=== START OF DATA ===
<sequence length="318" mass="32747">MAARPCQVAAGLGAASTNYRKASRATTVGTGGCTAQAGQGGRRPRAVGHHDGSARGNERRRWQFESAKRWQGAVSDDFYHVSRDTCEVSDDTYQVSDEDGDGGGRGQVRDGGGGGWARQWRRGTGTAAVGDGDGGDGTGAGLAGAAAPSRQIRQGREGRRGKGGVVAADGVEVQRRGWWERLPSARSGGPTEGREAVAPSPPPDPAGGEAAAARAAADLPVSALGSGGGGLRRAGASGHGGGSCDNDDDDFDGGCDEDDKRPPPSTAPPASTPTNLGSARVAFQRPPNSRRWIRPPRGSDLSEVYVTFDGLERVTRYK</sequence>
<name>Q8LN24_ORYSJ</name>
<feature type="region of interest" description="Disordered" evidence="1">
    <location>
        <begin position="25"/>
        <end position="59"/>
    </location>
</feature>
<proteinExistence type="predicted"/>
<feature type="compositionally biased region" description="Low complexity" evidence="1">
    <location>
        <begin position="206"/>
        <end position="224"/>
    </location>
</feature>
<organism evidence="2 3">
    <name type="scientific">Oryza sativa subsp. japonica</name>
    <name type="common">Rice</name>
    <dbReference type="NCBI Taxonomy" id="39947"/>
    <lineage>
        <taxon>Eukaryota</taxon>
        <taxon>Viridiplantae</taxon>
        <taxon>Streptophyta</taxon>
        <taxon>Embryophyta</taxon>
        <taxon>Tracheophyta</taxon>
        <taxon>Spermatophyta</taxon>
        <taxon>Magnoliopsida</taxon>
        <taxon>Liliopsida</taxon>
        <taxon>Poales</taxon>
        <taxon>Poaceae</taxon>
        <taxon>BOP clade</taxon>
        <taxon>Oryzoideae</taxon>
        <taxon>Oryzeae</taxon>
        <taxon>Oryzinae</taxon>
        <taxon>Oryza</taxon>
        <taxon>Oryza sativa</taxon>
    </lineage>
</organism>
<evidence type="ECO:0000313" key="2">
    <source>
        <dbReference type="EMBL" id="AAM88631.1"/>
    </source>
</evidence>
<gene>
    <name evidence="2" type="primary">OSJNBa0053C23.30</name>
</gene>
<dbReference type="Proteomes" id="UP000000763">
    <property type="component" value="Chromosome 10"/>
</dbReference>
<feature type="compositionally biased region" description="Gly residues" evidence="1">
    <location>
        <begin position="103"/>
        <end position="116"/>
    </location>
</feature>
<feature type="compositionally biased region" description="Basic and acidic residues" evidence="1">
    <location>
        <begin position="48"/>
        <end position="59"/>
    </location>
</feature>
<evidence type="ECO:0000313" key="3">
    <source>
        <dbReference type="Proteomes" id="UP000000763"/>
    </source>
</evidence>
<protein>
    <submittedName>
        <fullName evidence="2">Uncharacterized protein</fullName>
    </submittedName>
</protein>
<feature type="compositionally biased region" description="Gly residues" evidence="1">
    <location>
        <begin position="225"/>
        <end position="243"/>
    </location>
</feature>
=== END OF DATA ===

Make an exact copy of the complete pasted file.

<sequence length="318" mass="32747">MAARPCQVAAGLGAASTNYRKASRATTVGTGGCTAQAGQGGRRPRAVGHHDGSARGNERRRWQFESAKRWQGAVSDDFYHVSRDTCEVSDDTYQVSDEDGDGGGRGQVRDGGGGGWARQWRRGTGTAAVGDGDGGDGTGAGLAGAAAPSRQIRQGREGRRGKGGVVAADGVEVQRRGWWERLPSARSGGPTEGREAVAPSPPPDPAGGEAAAARAAADLPVSALGSGGGGLRRAGASGHGGGSCDNDDDDFDGGCDEDDKRPPPSTAPPASTPTNLGSARVAFQRPPNSRRWIRPPRGSDLSEVYVTFDGLERVTRYK</sequence>
<name>Q8LN24_ORYSJ</name>
<feature type="region of interest" description="Disordered" evidence="1">
    <location>
        <begin position="25"/>
        <end position="59"/>
    </location>
</feature>
<proteinExistence type="predicted"/>
<feature type="compositionally biased region" description="Low complexity" evidence="1">
    <location>
        <begin position="206"/>
        <end position="224"/>
    </location>
</feature>
<organism evidence="2 3">
    <name type="scientific">Oryza sativa subsp. japonica</name>
    <name type="common">Rice</name>
    <dbReference type="NCBI Taxonomy" id="39947"/>
    <lineage>
        <taxon>Eukaryota</taxon>
        <taxon>Viridiplantae</taxon>
        <taxon>Streptophyta</taxon>
        <taxon>Embryophyta</taxon>
        <taxon>Tracheophyta</taxon>
        <taxon>Spermatophyta</taxon>
        <taxon>Magnoliopsida</taxon>
        <taxon>Liliopsida</taxon>
        <taxon>Poales</taxon>
        <taxon>Poaceae</taxon>
        <taxon>BOP clade</taxon>
        <taxon>Oryzoideae</taxon>
        <taxon>Oryzeae</taxon>
        <taxon>Oryzinae</taxon>
        <taxon>Oryza</taxon>
        <taxon>Oryza sativa</taxon>
    </lineage>
</organism>
<evidence type="ECO:0000313" key="2">
    <source>
        <dbReference type="EMBL" id="AAM88631.1"/>
    </source>
</evidence>
<gene>
    <name evidence="2" type="primary">OSJNBa0053C23.30</name>
</gene>
<dbReference type="Proteomes" id="UP000000763">
    <property type="component" value="Chromosome 10"/>
</dbReference>
<feature type="compositionally biased region" description="Gly residues" evidence="1">
    <location>
        <begin position="103"/>
        <end position="116"/>
    </location>
</feature>
<feature type="compositionally biased region" description="Basic and acidic residues" evidence="1">
    <location>
        <begin position="48"/>
        <end position="59"/>
    </location>
</feature>
<evidence type="ECO:0000313" key="3">
    <source>
        <dbReference type="Proteomes" id="UP000000763"/>
    </source>
</evidence>
<protein>
    <submittedName>
        <fullName evidence="2">Uncharacterized protein</fullName>
    </submittedName>
</protein>
<feature type="compositionally biased region" description="Gly residues" evidence="1">
    <location>
        <begin position="225"/>
        <end position="243"/>
    </location>
</feature>